What is the Dodgers Backup Plan if Kenley Jansen Never Returns to His Pre-2018 Form?

The offseason following the 2016 season marked a turning point in Kenley Jansen’s career. Coming off a year in which he posted a 1.83 ERA and was a key piece in the team’s run to the NLCS, it was finally Jansen’s turn to get paid for his efforts.

That January Jansen signed a five year, $80 million dollar contract which was the second largest contract ever for a reliever, only trailing the five year, $86 million dollar contract signed by Aroldis Chapman with the Yankees that same offseason.

LOS ANGELES, CA – OCTOBER 31: Kenley Jansen #74 of the Los Angeles Dodgers enters the game during the eighth inning against the Houston Astros in game six of the 2017 World Series at Dodger Stadium on October 31, 2017 in Los Angeles, California. (Photo by Sean M. Haffey/Getty Images)

After years of dominance in Dodger blue, Jansen deserved that money. Since his rookie year in 2010, he was virtually unhittable late in games. Also, Jansen seemed to prove his contract’s worth in the 2017 season, posting a 1.32 ERA in 68.1 innings pitched. Once again, his presence was key to a late postseason run for the Dodgers as he helped them break a 29 year World Series appearance drought.


Memorably, however, Jansen struggled during a few moments of that World Series, most notably in game two when he allowed the Houston Astros to tie the game and send it to extra innings. The Dodgers would lose that game, and eventually the series, but after such a stellar year from Jansen, with just a few postseason mishaps, it was easy to give him the benefit of the doubt.

Unfortunately, though, Jansen’s 2018 campaign seemed more reminiscent of those postseason mishaps than the 2017 season as a whole.

Jansen’s pitching was different and less effective in 2018. His velocity was down and his cutter, for the most part, stopped cutting. Sure his numbers could have been worse—he posted a 3.01 ERA and was a 2018 All-Star selection—but he was visibly less dominant than years before.

Heart issues also slowed him down late in the regular season, and while he worked his way back and was not completely awful in the postseason, his performance wasn’t necessarily one to remember either.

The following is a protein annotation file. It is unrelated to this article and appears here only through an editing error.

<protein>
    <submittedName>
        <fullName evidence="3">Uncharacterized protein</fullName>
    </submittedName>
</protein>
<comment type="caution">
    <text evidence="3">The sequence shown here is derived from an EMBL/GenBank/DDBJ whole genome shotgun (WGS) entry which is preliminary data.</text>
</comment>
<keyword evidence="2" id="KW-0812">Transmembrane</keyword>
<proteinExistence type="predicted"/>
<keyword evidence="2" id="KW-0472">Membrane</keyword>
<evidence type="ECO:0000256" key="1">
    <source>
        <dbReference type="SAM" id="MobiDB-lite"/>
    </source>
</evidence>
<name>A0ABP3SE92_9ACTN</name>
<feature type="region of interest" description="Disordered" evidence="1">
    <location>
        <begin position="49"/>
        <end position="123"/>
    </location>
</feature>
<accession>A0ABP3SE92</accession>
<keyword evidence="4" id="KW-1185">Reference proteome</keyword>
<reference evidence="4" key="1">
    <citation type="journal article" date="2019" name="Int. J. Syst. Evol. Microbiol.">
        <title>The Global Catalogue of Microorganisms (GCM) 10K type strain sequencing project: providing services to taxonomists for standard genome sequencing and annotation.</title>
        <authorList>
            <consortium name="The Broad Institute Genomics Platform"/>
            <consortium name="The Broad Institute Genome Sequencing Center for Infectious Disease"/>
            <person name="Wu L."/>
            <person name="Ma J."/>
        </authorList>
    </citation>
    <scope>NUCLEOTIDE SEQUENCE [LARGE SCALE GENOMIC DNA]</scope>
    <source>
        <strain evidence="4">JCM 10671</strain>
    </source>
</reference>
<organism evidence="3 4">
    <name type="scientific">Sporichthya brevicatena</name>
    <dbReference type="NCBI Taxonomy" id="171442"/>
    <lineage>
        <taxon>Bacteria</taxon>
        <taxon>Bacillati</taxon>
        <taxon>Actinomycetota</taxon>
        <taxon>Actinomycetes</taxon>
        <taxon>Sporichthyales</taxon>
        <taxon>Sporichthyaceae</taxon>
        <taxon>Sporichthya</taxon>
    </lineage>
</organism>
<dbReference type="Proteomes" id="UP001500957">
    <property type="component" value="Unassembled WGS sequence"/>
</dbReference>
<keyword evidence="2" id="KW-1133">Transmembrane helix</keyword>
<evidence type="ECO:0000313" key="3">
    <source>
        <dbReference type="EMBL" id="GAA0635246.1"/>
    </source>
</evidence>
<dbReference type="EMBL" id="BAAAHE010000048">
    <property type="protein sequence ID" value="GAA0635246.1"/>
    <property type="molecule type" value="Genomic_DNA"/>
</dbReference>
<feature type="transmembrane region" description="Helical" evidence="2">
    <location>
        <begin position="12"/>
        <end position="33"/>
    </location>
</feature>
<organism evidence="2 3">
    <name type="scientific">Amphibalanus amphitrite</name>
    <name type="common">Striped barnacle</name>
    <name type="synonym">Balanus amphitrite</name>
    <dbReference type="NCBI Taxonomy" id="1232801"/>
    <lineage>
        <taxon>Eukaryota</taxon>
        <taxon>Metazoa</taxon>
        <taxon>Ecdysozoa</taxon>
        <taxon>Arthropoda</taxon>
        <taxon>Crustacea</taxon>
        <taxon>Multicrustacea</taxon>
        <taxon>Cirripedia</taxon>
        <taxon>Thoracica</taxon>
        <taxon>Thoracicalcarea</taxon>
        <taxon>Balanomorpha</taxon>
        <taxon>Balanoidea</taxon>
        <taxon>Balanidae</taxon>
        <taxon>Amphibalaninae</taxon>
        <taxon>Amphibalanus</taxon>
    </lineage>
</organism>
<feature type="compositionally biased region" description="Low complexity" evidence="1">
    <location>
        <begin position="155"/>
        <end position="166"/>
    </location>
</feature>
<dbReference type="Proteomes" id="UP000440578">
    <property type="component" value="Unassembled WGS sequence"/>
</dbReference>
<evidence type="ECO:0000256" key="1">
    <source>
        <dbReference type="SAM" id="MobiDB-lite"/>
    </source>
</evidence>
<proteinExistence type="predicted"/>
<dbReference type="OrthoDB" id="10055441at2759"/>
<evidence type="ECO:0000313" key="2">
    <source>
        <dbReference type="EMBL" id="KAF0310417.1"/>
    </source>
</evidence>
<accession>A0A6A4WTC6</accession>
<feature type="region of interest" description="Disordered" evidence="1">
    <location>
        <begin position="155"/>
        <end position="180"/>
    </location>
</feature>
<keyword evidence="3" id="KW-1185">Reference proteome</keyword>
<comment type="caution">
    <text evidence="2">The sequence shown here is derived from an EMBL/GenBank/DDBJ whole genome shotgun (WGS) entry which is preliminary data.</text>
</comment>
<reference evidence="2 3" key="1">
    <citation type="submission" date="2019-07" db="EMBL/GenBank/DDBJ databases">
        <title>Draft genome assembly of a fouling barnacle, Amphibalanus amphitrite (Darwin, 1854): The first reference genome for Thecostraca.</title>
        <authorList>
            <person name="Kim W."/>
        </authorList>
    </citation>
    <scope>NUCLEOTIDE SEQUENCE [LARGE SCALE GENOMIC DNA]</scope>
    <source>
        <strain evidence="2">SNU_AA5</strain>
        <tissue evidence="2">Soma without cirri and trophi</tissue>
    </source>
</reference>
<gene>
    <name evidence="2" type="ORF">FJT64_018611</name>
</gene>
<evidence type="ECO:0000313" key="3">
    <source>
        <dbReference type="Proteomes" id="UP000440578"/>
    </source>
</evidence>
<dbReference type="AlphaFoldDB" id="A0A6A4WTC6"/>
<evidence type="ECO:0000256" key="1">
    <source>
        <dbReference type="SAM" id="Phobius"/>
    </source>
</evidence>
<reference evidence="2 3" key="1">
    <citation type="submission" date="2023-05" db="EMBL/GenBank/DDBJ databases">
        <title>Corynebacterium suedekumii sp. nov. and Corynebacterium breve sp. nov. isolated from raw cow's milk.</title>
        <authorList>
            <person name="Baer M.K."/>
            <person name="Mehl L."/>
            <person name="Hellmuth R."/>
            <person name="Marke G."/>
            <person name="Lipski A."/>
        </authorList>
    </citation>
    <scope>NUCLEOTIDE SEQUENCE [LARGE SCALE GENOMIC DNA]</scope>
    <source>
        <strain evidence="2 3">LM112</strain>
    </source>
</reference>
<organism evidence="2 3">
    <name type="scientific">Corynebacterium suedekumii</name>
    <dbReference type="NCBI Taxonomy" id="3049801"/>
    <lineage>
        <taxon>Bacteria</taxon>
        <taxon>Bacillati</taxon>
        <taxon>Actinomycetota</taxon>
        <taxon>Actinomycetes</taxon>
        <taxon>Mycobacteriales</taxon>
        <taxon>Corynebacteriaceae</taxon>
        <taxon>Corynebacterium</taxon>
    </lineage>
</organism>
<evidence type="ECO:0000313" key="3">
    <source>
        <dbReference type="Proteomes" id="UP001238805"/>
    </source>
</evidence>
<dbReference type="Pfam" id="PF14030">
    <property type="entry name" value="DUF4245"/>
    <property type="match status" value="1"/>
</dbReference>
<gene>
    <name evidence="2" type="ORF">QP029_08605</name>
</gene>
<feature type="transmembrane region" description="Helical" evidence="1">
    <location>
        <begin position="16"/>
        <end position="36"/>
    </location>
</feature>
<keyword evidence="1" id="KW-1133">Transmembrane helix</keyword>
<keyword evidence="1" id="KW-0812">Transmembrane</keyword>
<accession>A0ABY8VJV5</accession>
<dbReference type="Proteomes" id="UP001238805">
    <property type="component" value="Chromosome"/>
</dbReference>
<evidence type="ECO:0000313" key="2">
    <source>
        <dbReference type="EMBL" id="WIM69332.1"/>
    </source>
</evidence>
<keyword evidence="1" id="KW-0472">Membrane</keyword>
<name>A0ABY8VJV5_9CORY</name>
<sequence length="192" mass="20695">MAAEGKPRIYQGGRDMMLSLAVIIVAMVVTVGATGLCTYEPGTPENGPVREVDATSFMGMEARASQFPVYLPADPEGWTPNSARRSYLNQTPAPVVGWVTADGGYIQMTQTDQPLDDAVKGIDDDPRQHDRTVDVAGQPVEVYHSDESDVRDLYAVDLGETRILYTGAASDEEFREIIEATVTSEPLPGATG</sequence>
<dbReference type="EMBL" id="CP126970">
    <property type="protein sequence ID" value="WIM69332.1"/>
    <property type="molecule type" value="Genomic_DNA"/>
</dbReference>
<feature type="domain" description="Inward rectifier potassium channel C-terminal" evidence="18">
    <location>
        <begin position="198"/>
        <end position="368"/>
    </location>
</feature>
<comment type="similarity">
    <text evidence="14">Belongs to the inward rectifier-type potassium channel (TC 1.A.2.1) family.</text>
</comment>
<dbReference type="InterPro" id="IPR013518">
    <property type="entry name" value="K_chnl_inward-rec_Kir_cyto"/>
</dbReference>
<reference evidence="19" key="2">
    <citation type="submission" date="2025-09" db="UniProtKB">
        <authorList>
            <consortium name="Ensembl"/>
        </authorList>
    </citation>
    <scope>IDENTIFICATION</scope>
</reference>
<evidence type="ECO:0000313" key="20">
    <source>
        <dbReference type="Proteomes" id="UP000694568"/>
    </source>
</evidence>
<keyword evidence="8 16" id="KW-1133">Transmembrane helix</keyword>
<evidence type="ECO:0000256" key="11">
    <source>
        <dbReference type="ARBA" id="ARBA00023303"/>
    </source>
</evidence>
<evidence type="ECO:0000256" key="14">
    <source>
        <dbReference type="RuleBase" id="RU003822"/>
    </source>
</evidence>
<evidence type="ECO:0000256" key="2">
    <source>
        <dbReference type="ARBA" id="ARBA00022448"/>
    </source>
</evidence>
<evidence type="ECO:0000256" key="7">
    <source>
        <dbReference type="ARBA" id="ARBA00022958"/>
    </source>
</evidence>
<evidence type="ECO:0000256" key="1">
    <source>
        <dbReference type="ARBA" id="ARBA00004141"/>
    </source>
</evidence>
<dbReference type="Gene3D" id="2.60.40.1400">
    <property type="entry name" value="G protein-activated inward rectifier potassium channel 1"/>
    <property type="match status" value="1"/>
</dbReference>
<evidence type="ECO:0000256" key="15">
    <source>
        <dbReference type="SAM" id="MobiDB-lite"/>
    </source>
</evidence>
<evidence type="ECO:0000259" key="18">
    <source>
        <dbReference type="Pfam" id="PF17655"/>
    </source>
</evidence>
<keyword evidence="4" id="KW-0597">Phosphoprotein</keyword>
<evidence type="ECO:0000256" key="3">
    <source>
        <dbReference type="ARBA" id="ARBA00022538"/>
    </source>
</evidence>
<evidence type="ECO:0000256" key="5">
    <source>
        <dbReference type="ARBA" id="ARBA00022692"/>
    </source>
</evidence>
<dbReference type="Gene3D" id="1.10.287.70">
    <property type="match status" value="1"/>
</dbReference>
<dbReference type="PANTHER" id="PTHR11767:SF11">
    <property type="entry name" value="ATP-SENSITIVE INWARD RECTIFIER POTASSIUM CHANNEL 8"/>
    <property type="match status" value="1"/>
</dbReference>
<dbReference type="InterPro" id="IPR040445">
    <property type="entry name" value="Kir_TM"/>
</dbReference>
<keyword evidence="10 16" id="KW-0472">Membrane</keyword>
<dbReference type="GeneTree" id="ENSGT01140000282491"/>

The same sentiment seems to have carried over to this season as well. While the year is still young, Jansen’s ERA currently sits at 2.61, a far cry from his stronger years.

So, what will the Dodgers do if Jansen never returns to his pre-2018 form?

In order to answer that, I’d first like to offer a message to all Dodgers fans: relax. It’s true, Jansen does not appear to be what he used to be, but that doesn’t mean he is completely useless to this team.

For most other relief pitchers, a 2.61 ERA would not be considered bad by any means. He’s definitely not where he used to be, but Dodgers fans can take comfort in the fact that Jansen does at least seem committed to returning to form.

Jansen showed up to spring training in February looking healthier than he did in years. He had lost weight and dropped jersey sizes from an XXL to an XL. This was the first step forward in order to have a more successful 2019 season.

And truthfully, while Jansen has looked shaky at times this season, he is pitching much better than he was at the beginning of last season. He’s already recorded seven saves in seven opportunities, so isn’t he pretty much doing his job?

Many Dodgers fans seem to have already written Jansen off and called for the front office to sign Craig Kimbrel. Kimbrel would definitely be a welcomed face in this bullpen, but he isn’t absolutely necessary. And if the only motivation for signing Kimbrel is to replace Jansen, then he’s truly not needed.

Also, it’s important to remember that once the starting rotation is fully healthy, both Julio Urias and Ross Stripling will be headed to the bullpen. Both have looked good in the rotation, and will likely have a positive impact on the Dodgers bullpen going forward.

So, what should the Dodgers do if Jansen doesn’t return to form? Right now, nothing. If he doesn’t reach his pre-2018 form anytime soon, the Dodgers will probably be alright. Signing Kimbrel would be great, but the move is not vital for this team to succeed.

Jansen is still a valuable reliever, and he still has a lot to offer to the Dodgers. The front office does not need to panic just yet, and neither do the fans.

What do you think the Dodgers need to do in regards to Jansen? Let us know below!

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Kellan Grant

I’m currently a junior at Pomona College in Claremont, CA, and I have a passion for sports journalism. I grew up in the LA area and am a diehard fan of the Dodgers, Lakers, Rams, UCLA, Kings. My favorite Dodgers memory was watching Kershaw tear up after the team won the 2017 NLCS and advanced to the World Series for the first time in his career. After college, I plan on either pursuing a career as a sports journalist or working in sports law.